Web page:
Ne­tanyahu’s wife Sara grilled on fresh fraud al­le­ga­tion

The Daily Star (Lebanon) - - REGION -

OC­CU­PIED JERUSALEM: Po­lice ques­tioned Is­raeli Prime Minister Ben­jamin Ne­tanyahu’s wife Sara Fri­day, her lawyer said, with me­dia say­ing it was over new sus­pi­cions of fraud­u­lently mis­us­ing pub­lic funds.

Pub­lic ra­dio said that Sara Ne­tanyahu ar­rived at the head­quar­ters of the Na­tional Fraud Squad, near Tel Aviv, late in the morn­ing.

There was no im­me­di­ate con­fir­ma­tion from po­lice, who have is­sued state­ments on pre­vi­ous in­ter­ro­ga­tions of the Ne­tanyahus on a raft of dif­fer­ent graft al­le­ga­tions.

But Sara Ne­tanyahu’s lawyer said late Fri­day af­ter­noon, af­ter the last round of ques­tion­ing was over, that the sus­pi­cious, which would amount to noth­ing, were an­other il­lus­tra­tion of the Ne­tanyahus’ “per­se­cu­tion” by Is­raeli law en­force­ment au­thor­i­ties.

“At the end of the in­ves­ti­ga­tion it will be­come ev­i­dent that this was an­other case of fab­ri­ca­tions and tales of the state wit­ness Nir He­fetz, which are to­tally false,” Yossi Co­hen said of the Ne­tanyahu fam­ily’s for­mer spokesman.

“When the other cases crash, new lies are in­vented,” he said.

“How much longer will the per­se­cu­tion of the Ne­tanyahu fam­ily con­tinue,” Co­hen asked in a state­ment is­sued via the Ne­tanyahu fam­ily’s spokesman.

Sun­day, po­lice rec­om­mended charg­ing the premier and his wife for bribery and other of­fences. It was the third such rec­om­men­da­tion against them in re­cent months.

Ne­tanyahu de­nied the ac­cu­sa­tions, but the cases against him have led to spec­u­la­tion that they could even­tu­ally force the long-serv­ing prime minister to step down.

Sara Ne­tanyahu went on trial in Oc­to­ber for al­legedly us­ing state funds to fraud­u­lently pay for hun­dreds of meals.

Haaretz daily said Fri­day that the lat­est al­le­ga­tion against her re­lates to fraud­u­lent pre­sen­ta­tion to a gov­ern­ment watch­dog of re­ceipts for char­i­ta­ble do­na­tions.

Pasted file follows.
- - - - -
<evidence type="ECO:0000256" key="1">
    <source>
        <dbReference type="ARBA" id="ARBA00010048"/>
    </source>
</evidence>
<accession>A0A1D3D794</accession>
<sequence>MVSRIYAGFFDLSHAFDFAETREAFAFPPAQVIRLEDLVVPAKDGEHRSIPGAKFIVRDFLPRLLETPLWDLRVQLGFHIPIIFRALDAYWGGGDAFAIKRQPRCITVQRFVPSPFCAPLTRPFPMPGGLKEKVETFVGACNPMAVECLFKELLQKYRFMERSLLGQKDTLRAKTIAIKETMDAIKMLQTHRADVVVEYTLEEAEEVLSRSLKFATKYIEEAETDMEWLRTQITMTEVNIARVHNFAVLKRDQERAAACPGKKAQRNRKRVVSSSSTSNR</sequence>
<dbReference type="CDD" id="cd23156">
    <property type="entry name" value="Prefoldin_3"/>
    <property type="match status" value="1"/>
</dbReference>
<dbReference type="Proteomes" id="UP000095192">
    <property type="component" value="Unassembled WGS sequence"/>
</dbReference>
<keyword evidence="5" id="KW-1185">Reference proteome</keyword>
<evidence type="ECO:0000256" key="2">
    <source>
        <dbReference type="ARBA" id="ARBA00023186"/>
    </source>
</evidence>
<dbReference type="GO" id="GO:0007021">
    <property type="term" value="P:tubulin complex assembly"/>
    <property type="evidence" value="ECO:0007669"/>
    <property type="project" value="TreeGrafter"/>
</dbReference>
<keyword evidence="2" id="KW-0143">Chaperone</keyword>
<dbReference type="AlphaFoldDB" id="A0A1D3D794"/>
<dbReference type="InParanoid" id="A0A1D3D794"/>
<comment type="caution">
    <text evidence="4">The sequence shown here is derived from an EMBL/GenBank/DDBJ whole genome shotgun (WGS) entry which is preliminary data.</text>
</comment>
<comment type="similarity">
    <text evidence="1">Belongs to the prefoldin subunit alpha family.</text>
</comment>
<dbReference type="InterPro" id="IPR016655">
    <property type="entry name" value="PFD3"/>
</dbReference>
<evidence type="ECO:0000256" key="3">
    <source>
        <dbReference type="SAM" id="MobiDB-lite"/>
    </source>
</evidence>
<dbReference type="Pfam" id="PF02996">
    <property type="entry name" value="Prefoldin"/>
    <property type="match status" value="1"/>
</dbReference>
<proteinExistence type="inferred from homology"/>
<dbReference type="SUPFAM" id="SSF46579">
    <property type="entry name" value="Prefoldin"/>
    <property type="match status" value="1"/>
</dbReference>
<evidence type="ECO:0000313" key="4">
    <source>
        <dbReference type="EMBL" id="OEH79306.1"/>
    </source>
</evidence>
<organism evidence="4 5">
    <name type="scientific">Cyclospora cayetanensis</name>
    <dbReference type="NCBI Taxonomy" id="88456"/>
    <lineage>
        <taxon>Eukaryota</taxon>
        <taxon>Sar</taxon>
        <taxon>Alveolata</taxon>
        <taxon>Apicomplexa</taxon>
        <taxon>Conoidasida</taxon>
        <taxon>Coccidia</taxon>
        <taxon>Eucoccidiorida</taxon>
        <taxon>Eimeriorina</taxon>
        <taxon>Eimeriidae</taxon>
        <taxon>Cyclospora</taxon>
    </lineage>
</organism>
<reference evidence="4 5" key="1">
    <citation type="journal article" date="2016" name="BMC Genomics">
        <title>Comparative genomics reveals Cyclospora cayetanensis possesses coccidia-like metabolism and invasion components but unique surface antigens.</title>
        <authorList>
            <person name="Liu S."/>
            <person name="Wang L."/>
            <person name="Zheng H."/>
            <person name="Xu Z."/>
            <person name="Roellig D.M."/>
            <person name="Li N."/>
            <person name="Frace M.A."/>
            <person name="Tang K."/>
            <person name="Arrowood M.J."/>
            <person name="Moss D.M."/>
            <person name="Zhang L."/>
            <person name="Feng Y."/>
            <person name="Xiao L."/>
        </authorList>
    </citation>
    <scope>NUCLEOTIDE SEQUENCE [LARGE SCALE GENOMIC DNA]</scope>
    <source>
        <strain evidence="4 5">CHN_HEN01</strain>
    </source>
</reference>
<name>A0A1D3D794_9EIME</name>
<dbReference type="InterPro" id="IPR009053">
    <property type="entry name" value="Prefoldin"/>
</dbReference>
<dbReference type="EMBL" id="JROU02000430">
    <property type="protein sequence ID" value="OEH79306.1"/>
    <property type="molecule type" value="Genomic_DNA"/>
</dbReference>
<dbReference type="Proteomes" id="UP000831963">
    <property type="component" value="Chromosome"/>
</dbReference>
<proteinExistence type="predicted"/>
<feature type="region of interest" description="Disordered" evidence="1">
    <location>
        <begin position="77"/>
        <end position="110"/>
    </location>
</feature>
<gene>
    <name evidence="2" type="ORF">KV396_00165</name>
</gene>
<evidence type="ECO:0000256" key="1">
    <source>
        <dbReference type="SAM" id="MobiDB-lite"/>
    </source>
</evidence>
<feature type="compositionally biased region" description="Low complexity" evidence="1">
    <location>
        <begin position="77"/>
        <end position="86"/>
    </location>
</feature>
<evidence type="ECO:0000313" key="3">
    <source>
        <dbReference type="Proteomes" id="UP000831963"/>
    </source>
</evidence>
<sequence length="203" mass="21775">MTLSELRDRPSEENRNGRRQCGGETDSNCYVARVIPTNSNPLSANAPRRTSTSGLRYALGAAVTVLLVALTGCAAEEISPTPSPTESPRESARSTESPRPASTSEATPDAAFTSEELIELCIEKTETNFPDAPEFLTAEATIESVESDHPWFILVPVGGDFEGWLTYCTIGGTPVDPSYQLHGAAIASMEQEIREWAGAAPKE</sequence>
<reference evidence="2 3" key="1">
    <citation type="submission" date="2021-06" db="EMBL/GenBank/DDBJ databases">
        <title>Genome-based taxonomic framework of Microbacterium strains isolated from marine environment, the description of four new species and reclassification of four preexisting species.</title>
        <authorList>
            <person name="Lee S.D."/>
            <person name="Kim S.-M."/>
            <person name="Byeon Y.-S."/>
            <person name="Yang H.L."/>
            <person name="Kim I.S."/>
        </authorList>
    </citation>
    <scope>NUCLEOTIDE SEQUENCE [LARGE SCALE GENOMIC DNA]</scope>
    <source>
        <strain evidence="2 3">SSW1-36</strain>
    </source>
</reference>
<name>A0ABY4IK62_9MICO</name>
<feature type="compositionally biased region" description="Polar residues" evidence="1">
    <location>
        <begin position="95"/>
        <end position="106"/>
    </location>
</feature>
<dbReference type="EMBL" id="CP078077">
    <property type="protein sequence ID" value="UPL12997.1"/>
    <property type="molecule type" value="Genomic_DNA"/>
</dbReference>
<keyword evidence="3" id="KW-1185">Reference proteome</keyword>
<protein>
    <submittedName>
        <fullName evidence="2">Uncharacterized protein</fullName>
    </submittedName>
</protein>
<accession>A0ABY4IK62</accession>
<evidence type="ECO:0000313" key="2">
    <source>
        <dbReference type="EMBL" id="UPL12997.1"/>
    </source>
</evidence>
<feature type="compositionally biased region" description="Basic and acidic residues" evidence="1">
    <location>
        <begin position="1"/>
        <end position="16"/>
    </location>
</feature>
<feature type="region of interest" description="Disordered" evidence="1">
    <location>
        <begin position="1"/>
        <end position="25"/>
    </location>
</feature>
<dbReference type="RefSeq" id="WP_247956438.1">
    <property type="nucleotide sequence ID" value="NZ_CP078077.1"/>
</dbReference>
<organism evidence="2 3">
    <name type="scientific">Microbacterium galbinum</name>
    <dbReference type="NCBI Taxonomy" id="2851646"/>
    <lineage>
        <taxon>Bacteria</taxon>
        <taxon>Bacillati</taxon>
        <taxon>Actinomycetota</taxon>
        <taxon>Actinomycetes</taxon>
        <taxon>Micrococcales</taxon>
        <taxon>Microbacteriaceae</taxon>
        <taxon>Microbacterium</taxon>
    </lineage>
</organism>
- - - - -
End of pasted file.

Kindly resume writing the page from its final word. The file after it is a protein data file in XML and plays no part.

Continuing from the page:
It said that if the sus­pi­cions are ver­i­fied, they would be added to ev­i­dence in her ex­ist­ing trial.

The sit­u­a­tion has led to spec­u­la­tion it could force Ne­tanyahu to step down

Po­lice in Fe­bru­ary rec­om­mended in­dict­ing Ne­tanyahu in two other cor­rup­tion in­ves­ti­ga­tions.

The at­tor­ney gen­eral must de­cide whether to file charges.

The premier has re­peat­edly called the al­le­ga­tions against him a plot by his po­lit­i­cal en­e­mies to force him from of­fice.

The rec­om­men­da­tions in Fe­bru­ary in­volved sep­a­rate cases of al­leged bribery.

In one, al­le­ga­tions against Ne­tanyahu in­clude seek­ing a se­cret deal with the pub­lisher of Is­rael’s top-sell­ing news­pa­per Ye­diot Aharonot to en­sure pos­i­tive cov­er­age in re­turn for push­ing for­ward a law that would have lim­ited the cir­cu­la­tion of a ri­val.

The other case in­volves sus­pi­cions the premier and his fam­ily re­ceived lux­ury gifts from wealthy in­di­vid­u­als in ex­change for fi­nan­cial or per­sonal fa­vors.

Ne­tanyahu has been prime minister for a to­tal of more than 12 years, from 1996 to 1999 and again since 2009.

Polls sug­gest he would still win if elec­tions were to be held now de­spite the ac­cu­sa­tions. –

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